The brief notes that international law concerning sexual violence is a relatively recent development: “When the International Criminal Tribunals for Former Yugoslavia and for Rwanda began their work, they encountered a lack of definition of sexual violence under international treaty and customary law and accordingly made great efforts to build a definition in accordance with international standards defining these crimes in such a way that they cover acts which were previously considered lesser offences, sexual assaults or indecent actions under national laws.”
The following principles have emerged from international humanitarian law: (1) Sexual violence is not limited to the sexual act of penetration, but could include other behaviors; (2) Rape may be understood as a serious crime of sexual violence; (3) Women as well as men can be victim of these crimes given that the established elements are gender neutral; (4) Coercion should be interpreted broadly, and not only in regard to physical strength, because there may be coercive circumstances in situations of abuse of power or psychological oppression, where it is not necessary to mediate physical strength; and (5) Coercion presumes a lack of consent on the part of the victim, thereby rendering the conduct illegal.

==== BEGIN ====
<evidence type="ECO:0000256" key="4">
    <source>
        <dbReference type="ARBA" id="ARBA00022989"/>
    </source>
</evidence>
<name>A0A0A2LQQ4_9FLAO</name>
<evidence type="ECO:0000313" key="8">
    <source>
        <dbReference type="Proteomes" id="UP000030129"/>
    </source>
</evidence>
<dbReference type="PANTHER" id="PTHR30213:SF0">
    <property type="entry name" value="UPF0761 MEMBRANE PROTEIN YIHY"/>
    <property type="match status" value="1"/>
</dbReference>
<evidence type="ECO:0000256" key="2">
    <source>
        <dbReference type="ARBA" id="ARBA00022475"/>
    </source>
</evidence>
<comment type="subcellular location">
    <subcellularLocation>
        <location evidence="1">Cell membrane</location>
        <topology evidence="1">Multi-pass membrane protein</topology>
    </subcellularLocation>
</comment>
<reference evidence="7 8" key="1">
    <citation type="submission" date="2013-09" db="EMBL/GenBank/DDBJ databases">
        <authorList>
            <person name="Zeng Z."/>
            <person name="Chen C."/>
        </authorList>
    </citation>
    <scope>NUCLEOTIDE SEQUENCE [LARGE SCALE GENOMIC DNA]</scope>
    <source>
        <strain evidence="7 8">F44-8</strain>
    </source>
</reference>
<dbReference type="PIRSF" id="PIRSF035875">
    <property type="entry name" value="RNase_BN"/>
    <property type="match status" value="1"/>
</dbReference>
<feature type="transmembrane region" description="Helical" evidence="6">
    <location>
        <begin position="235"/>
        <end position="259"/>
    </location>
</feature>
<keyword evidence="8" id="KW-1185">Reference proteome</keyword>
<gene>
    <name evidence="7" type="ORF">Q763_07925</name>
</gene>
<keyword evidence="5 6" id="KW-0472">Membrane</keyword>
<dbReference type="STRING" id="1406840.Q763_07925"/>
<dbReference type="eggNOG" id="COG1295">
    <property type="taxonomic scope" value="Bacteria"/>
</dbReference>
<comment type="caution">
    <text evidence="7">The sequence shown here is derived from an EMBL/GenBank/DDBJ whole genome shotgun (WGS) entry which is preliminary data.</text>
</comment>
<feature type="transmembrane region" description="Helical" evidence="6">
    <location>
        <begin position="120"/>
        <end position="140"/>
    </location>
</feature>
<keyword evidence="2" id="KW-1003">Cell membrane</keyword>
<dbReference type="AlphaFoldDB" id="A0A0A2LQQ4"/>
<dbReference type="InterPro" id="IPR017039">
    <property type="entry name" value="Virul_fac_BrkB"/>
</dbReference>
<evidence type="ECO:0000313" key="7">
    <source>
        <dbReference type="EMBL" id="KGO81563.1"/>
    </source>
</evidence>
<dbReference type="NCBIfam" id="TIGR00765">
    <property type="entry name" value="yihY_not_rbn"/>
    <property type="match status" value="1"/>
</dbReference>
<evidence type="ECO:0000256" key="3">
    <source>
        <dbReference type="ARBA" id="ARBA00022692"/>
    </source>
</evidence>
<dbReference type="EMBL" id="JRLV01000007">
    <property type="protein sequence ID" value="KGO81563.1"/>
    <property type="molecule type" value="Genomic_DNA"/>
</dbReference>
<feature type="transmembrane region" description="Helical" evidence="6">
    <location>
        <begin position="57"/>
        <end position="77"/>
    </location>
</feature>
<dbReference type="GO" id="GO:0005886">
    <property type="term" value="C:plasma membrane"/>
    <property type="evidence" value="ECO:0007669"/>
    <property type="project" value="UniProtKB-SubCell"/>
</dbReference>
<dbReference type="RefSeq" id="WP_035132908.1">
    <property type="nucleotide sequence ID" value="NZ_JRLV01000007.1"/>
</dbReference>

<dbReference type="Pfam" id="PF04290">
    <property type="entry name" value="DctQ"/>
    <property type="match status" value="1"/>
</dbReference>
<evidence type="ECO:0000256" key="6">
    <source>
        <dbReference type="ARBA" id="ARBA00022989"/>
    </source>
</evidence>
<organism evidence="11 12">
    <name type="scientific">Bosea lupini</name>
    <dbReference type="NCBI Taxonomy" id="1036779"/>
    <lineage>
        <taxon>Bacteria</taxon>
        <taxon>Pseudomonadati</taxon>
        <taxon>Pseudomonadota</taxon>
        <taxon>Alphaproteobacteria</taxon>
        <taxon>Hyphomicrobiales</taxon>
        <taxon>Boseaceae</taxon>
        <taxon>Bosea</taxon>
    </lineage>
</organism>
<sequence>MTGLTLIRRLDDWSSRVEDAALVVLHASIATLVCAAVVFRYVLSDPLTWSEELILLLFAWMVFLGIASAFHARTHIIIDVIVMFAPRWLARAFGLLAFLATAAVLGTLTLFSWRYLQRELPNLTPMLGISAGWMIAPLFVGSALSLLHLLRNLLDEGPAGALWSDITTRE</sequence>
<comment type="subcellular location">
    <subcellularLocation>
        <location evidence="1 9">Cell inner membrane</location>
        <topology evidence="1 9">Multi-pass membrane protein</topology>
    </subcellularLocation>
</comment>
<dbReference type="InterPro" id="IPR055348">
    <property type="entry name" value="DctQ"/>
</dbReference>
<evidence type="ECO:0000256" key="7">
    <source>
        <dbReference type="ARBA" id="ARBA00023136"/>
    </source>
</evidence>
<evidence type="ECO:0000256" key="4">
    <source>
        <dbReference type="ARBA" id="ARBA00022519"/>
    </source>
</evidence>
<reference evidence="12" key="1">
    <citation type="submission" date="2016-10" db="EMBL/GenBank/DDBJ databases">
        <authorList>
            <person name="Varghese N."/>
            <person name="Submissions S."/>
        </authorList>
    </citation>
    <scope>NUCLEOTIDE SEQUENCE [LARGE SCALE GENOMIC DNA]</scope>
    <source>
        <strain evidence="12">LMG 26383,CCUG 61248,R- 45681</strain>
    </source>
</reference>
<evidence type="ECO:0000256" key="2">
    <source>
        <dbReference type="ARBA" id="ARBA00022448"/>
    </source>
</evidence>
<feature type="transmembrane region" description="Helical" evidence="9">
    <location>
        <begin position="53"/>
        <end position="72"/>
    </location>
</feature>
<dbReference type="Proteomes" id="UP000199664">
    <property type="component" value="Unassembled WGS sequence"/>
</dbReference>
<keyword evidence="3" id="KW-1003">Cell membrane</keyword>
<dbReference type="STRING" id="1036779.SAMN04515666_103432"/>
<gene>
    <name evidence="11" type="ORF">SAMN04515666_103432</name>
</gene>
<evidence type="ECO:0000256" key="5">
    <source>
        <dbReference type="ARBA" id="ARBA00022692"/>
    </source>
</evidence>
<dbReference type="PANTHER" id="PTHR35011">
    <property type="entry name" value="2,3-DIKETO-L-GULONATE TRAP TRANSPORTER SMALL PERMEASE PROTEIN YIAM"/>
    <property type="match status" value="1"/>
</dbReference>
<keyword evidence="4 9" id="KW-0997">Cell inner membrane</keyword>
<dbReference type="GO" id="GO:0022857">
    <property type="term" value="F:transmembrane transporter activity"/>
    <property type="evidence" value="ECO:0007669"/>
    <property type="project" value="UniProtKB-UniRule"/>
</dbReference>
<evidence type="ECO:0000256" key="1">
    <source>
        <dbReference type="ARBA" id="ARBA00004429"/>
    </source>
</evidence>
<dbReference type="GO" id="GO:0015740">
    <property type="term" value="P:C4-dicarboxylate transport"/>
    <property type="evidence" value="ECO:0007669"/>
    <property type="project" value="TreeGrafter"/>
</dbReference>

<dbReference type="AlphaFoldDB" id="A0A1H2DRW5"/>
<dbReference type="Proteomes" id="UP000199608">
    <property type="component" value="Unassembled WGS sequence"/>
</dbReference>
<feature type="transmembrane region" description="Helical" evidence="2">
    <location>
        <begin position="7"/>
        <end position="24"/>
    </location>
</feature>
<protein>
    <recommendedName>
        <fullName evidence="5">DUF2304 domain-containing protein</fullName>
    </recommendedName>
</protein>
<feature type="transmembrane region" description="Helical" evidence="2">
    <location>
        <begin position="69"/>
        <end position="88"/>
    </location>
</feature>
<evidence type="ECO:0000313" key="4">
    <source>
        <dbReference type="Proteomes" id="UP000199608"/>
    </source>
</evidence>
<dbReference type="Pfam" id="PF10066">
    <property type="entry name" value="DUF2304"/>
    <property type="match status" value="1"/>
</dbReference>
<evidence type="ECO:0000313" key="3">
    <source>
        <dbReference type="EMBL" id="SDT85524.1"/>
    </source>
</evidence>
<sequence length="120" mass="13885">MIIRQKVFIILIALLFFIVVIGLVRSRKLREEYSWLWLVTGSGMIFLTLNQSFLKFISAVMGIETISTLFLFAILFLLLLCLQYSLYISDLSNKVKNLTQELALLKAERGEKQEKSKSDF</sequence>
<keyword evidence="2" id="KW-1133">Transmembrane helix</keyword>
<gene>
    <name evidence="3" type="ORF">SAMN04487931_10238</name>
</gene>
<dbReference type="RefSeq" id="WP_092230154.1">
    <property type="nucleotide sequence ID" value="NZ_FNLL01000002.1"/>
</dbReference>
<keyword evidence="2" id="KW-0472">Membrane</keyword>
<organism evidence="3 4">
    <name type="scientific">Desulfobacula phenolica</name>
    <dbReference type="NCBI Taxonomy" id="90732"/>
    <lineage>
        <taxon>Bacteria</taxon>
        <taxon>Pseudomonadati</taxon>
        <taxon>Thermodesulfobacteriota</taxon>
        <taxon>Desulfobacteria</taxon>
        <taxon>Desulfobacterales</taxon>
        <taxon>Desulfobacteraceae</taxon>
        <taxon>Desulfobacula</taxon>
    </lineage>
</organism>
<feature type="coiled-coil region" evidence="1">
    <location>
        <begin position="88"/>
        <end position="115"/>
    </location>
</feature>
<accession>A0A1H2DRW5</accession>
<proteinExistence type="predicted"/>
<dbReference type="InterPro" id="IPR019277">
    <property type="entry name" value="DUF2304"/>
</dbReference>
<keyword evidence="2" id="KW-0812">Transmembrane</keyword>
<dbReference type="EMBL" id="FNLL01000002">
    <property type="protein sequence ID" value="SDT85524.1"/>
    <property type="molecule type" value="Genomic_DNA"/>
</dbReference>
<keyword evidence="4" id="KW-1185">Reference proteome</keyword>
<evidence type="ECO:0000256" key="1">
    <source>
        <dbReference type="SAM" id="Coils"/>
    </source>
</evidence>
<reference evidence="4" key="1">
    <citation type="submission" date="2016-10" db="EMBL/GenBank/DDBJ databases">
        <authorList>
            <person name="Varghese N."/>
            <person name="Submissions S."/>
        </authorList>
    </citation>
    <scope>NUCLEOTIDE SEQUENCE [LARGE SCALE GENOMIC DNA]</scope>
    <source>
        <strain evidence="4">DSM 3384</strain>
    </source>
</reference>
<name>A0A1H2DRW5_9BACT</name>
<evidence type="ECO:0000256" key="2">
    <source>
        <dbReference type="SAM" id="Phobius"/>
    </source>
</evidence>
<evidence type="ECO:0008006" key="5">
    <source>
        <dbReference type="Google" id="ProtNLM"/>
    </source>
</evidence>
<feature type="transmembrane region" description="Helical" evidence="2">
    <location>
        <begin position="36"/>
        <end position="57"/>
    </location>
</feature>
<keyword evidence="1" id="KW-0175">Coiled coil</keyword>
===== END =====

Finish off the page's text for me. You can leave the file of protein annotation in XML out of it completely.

While the ECCHR Amicus Brief has been filed in a criminal case, the principles could be applied to asylum and Convention Against Torture claims, and help to establish that sexual violence is a form of torture.
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